By the incredibly high standards they set for themselves, this had been a disappointing trip to Triton Madrid for Jason Koon and Daniel Dvoress. Both men had played everything and cashed twice each — a fourth and a sixth for Dvoress, and two sixth places for Koon. For two of the game’s most decorated elite, it was a relatively poor return.
But you’re never out of it on the Triton Series until the very last card is dealt, and Koon and Dvoress managed to navigate their way to the last two places in the €150K One Bullet Short Deck event on the festival’s closing day, where they were each guaranteed a payday of more than €1.1 million.
They squared off — friend vs. friend; exceptional talent vs. exceptional talent — and played to decide who would be the champion. A first for Dvoress or a fourth for Koon? A pair of black aces in Koon’s hand decided that.
“I get my four-time badge!” Koon said after the dealer had secured it in his favour. “I was denied that twice and I was upset that Mikita [Badziakouski] had it. But I got that now.” He’s right. Koon has 19 Triton cashes and now a fourth win, and this one came with a prize of €1,750,000.
It was the biggest buy-in of all events on this long and draining festival, and landed the Triton Ambassador another massive prize to take back to his wife and young son, Calum.
“Maybe it’s real,” Koon said when asked whether “baby run-good” was responsible for this result. “He’s been here eight months and we’ve won a bracelet and a Triton title. Maybe there’s something to it.”
He added that he was looking forward to getting home with the family, describing himself as “deliriously tired, exhausted.” He added: “But this is what we’re here for.” He paid tribute too to his final table opponents, all of whom are Koon’s buddies and “great competitors”.
He said it presented some demanding positions, and described how he had been both on easy street and against the wall, and how happy he was to have navigated past the sharks.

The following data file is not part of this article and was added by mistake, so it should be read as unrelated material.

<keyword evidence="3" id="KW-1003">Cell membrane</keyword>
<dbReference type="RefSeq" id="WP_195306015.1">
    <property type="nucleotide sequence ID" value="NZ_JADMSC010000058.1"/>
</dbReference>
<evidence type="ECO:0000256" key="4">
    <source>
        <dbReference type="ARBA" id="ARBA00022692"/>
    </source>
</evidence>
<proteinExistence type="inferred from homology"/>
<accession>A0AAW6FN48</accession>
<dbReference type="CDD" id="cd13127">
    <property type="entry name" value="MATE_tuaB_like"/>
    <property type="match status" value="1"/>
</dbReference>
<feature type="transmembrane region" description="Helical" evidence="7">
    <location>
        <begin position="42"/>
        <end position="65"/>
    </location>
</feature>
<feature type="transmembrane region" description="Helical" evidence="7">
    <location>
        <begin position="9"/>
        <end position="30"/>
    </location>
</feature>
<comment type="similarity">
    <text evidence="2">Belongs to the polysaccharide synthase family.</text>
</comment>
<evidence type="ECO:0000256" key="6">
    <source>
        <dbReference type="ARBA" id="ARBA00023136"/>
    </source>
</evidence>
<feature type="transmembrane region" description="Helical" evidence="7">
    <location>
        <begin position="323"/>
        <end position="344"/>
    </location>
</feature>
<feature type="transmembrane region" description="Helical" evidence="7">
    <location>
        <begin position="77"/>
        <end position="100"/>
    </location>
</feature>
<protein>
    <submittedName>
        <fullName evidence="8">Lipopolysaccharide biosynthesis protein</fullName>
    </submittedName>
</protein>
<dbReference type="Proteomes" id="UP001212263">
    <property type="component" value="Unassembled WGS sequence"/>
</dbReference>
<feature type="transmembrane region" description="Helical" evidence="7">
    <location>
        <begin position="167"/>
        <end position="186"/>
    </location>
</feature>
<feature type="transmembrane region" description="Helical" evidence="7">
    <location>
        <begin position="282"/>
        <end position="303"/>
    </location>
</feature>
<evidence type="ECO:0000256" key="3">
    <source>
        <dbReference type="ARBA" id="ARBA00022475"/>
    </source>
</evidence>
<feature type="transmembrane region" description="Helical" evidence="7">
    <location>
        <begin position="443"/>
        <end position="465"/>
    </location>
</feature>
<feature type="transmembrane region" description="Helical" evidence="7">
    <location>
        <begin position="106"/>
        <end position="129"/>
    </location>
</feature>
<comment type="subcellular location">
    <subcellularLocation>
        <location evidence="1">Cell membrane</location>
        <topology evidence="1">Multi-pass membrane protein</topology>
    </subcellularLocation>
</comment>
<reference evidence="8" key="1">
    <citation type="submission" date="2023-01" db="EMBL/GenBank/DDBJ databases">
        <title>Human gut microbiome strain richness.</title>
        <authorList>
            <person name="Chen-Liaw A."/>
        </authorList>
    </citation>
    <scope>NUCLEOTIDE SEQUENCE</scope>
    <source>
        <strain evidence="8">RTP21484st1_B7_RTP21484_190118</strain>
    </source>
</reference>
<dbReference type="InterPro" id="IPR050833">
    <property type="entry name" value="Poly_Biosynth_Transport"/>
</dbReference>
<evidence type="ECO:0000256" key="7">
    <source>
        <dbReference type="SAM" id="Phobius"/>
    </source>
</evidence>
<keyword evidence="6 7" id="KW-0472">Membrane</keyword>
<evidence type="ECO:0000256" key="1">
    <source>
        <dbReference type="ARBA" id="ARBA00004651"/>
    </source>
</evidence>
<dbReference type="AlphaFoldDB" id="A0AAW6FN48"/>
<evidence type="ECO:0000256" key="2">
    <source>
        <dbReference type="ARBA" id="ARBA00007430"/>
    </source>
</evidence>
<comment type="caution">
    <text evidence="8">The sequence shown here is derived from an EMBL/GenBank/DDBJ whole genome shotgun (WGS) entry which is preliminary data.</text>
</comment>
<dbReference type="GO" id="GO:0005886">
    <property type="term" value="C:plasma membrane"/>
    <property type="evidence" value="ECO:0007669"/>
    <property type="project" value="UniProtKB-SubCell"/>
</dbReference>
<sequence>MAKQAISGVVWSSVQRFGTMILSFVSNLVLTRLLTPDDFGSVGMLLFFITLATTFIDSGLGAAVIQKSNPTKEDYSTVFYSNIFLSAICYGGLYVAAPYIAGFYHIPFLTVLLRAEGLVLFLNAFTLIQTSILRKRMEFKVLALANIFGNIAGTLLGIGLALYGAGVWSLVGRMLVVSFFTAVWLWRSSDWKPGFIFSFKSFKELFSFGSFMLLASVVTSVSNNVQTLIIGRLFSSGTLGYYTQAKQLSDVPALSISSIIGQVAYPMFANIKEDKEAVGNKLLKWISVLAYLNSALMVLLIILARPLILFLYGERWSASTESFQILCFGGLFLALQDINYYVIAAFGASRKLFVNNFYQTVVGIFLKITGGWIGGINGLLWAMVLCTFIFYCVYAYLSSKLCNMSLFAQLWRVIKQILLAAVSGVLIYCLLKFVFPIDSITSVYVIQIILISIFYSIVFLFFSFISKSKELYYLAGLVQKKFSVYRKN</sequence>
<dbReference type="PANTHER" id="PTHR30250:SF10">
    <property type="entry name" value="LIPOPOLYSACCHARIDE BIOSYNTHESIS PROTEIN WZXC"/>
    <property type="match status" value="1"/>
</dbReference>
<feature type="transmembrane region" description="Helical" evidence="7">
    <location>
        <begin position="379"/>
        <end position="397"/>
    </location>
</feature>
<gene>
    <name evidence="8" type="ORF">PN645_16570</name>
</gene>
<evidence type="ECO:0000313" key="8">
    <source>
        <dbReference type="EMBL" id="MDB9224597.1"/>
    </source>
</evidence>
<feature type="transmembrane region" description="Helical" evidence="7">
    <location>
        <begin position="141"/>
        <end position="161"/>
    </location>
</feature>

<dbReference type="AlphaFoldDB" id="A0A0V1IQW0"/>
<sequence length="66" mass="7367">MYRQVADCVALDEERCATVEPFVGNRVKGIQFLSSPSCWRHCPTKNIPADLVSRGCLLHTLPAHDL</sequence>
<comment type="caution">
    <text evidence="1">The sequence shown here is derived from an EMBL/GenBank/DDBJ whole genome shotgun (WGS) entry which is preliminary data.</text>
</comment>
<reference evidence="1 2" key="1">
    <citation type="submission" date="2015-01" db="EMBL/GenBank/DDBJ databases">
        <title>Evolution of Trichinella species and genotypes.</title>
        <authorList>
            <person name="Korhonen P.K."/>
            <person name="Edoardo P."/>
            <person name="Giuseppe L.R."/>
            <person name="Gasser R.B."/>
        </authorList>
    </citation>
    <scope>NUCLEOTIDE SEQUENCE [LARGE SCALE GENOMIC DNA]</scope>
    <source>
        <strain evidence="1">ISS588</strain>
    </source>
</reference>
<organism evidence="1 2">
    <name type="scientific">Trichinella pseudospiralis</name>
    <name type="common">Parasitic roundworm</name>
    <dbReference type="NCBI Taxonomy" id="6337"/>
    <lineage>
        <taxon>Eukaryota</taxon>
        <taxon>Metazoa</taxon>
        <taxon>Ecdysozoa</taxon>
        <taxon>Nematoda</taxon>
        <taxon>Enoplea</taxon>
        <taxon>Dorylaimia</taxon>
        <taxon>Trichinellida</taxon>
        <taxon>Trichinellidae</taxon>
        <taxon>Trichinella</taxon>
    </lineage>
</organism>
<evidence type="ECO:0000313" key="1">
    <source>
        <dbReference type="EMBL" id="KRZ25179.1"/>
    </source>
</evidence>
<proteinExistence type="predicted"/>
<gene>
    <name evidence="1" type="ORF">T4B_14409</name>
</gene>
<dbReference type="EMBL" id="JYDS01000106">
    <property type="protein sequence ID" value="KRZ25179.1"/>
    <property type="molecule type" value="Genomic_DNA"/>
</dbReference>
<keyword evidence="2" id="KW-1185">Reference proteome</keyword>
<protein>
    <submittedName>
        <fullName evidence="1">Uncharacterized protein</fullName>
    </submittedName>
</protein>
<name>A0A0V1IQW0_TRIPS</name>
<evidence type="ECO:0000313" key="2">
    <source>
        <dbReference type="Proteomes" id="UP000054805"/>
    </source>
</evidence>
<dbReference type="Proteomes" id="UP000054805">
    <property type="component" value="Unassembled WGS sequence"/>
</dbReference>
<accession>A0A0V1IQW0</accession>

“It was a really grindy final table,” Koon told Ali Nejad. “Everything was smooth sailing, and I was in a really good situation where I got to put tons of pressure on the short stacks. I was up against three guys who understand ICM really, really well, so it wasn’t one of these lotteries where you’re guessing what you think your opponent is going to do.
“I was feeling really good about the situation that was presented, but then I happened to lose a couple of unfortunate all-ins. But then I got lucky with the queen-jack suited against the kings and made a bunch of big hands to close the thing out.”
He could not contain both relief and delight.
As for Dvoress, he took €1.19 million, after another stellar performance.
FINAL DAY ACTION
Day 2 began with the closing of the registration desk, but there was still time for last night’s newly-crowned Main Event champion Stephen Chidwick to sneak in, among others, and bring the number of entries up to 34 (including 10 re-entries). That put €5.1 million in the prize pool and offered those two seven-figure prizes at the top.
It quickly became apparent that Chidwick wouldn’t be winning one of them. He lost his stack quickly. And more gradually, dreams also died for Phil Ivey, Paul Phua, Michael Soyza, Tom Dwan and Mikita Badziakouski, among others.
When seven were left, they gathered around a final table, and took a photo, but only six were due to be paid. It meant that one of the following would be leaving with nothing, despite smiles around the table.
It’s been a wretched trip to Madrid for Malaysia’s Lun Loon too, and proceedings in Casino Gran Via today won’t have made him feel much better. Loon had one of the biggest stacks in the early stages of the day, but went on a steady decline as the bubble drew closer.
His tournament ended in the very worst spot: seventh, with six to be paid. His lost to Daniel Dvoress’ aces and Loon left with nothing.
Poker fans have not seen very much of Dan Cates this week, even though he has been in Madrid from the start of the event. Cates has been rumoured to have been in the cash game room for most of the time, only making the briefest of appearances at the tournament tables.